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David’s story shows the importance of having lifesaving defibrillators

By Burton Mail  |  Posted: April 30, 2014

04/06/13 pic of hero paramedic and person she saved - Etwall Leisure Centre, ETWALL David Glaze got the chance to meet up with the Community Paramedic Kerrie Webster and Etwall Leisure Center Duty Manager - Phil Templer who saved his life when he collap

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THE lifesaving qualities of a having a defibrillator installed in a gym or fitness centre shined through in the story of David Glaze.

The 58 year old’s life was turned upside when he collapsed after suffering a cardiac arrest at Etwall Leisure Centre last year.

However, off-duty paramedic Kerrie Webster and duty manager Phil Templer used a defibrillator on Mr Glaze to save his life.

Now, his story is being used as a shining example of why gyms across the area need to get behind the Mail’s Stay Fit, Stay Alive campaign and potentially save a life.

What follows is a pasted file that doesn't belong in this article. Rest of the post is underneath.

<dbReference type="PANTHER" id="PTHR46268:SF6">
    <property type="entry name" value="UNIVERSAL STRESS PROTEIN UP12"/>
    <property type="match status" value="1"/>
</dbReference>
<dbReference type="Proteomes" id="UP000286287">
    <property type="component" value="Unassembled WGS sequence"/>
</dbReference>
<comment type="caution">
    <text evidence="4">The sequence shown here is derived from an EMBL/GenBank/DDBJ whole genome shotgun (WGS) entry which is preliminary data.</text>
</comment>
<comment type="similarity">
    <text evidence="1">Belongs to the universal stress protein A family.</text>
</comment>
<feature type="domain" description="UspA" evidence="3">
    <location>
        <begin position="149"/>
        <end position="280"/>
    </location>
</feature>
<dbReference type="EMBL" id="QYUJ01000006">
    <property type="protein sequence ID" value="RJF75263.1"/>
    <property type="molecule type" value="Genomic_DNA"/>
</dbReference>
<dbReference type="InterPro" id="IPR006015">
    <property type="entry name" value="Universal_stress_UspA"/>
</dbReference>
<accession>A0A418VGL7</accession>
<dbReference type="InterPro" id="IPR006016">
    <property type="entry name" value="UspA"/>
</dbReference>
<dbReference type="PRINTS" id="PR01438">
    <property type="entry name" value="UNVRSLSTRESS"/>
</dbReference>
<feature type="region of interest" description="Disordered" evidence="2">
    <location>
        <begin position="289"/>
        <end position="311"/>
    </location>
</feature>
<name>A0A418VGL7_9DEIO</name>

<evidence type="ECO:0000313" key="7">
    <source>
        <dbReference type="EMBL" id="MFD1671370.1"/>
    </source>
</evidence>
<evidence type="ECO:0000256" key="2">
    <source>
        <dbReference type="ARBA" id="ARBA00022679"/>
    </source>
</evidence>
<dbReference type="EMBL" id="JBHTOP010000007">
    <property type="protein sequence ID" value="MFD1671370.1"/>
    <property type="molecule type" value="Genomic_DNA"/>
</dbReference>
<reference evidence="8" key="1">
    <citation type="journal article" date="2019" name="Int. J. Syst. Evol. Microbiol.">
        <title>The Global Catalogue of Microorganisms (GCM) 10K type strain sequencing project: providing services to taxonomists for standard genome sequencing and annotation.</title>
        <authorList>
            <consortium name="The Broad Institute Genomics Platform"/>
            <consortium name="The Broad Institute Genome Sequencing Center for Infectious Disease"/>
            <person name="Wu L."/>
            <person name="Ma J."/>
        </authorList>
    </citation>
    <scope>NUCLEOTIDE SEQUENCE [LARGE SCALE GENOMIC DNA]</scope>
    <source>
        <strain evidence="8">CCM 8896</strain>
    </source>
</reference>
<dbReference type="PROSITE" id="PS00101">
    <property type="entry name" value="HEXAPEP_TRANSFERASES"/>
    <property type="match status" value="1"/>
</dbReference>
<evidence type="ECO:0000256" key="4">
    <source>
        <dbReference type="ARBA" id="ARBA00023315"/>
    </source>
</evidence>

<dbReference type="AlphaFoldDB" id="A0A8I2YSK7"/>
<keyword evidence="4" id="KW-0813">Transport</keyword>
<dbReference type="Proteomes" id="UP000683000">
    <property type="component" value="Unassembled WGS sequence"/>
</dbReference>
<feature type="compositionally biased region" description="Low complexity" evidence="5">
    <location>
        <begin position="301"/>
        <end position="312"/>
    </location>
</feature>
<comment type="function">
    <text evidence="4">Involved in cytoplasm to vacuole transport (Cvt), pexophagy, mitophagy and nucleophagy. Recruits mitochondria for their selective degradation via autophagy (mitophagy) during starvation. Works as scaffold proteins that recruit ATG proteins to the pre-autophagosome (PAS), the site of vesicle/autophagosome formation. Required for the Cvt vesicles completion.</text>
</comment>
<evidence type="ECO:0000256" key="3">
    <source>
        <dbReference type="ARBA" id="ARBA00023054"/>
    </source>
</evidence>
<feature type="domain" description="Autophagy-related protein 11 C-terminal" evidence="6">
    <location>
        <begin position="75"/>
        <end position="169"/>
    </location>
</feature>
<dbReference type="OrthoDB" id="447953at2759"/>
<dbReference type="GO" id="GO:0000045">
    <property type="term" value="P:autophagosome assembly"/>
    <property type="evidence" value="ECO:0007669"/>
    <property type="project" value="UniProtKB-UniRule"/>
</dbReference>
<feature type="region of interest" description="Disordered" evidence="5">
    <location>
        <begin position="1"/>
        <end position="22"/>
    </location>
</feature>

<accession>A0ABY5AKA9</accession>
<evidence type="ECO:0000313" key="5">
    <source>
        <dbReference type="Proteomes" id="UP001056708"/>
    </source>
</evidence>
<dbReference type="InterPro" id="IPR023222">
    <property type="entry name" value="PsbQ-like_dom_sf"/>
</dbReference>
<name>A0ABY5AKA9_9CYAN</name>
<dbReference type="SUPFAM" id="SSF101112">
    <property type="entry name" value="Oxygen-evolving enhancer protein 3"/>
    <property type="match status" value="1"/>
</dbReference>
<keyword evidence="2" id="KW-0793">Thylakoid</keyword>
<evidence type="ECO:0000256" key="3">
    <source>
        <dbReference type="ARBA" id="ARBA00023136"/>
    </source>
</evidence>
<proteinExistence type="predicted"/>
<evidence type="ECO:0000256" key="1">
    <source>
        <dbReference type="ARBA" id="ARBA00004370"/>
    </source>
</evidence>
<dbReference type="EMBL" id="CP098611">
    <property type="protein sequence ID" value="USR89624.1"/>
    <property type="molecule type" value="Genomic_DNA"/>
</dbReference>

Mr Templer said: “We invested in a defibrillator in 2008 to ensure we had everything we would need in place.

“Years down the line and that investment more than paid for itself.”

The survival rate of someone in cardiac arrest decreases by 14 per cent with every minute that passes, so prompt action is vital to keep them alive while waiting for the emergency services to arrive.

Miss Webster said: “I immediately identified that David was suffering a cardiac arrest and so while another player called 999, I started CPR.

“Within a few minutes Mr Templer arrived with a defibrillator which they keep at the centre.

“He followed my instructions and attached the defibrillator pads for me while I continued CPR.

“The machine analysed the rhythm of David’s heart and advised a shock, so Phil pressed the appropriate button and the shock was delivered.

“I commenced CPR and after a minute or so David had a return of spontaneous circulation meaning he started to breathe and show signs of life.“

Mr Glaze, from Hilton, was at the centre to play badminton with his son Paul.

David said: “Kerrie’s actions were supported by the leisure centre having a defibrillator already on site.

“I’ve spoken to people about my experience, including a school where I work and they are looking to get a defibrillator installed so they are equipped to deal with an emergency should it occur.”

The Mail launched its campaign after a 64-year-old man was left brain damaged and fighting for his life after suffering a cardiac arrest at a local gym.

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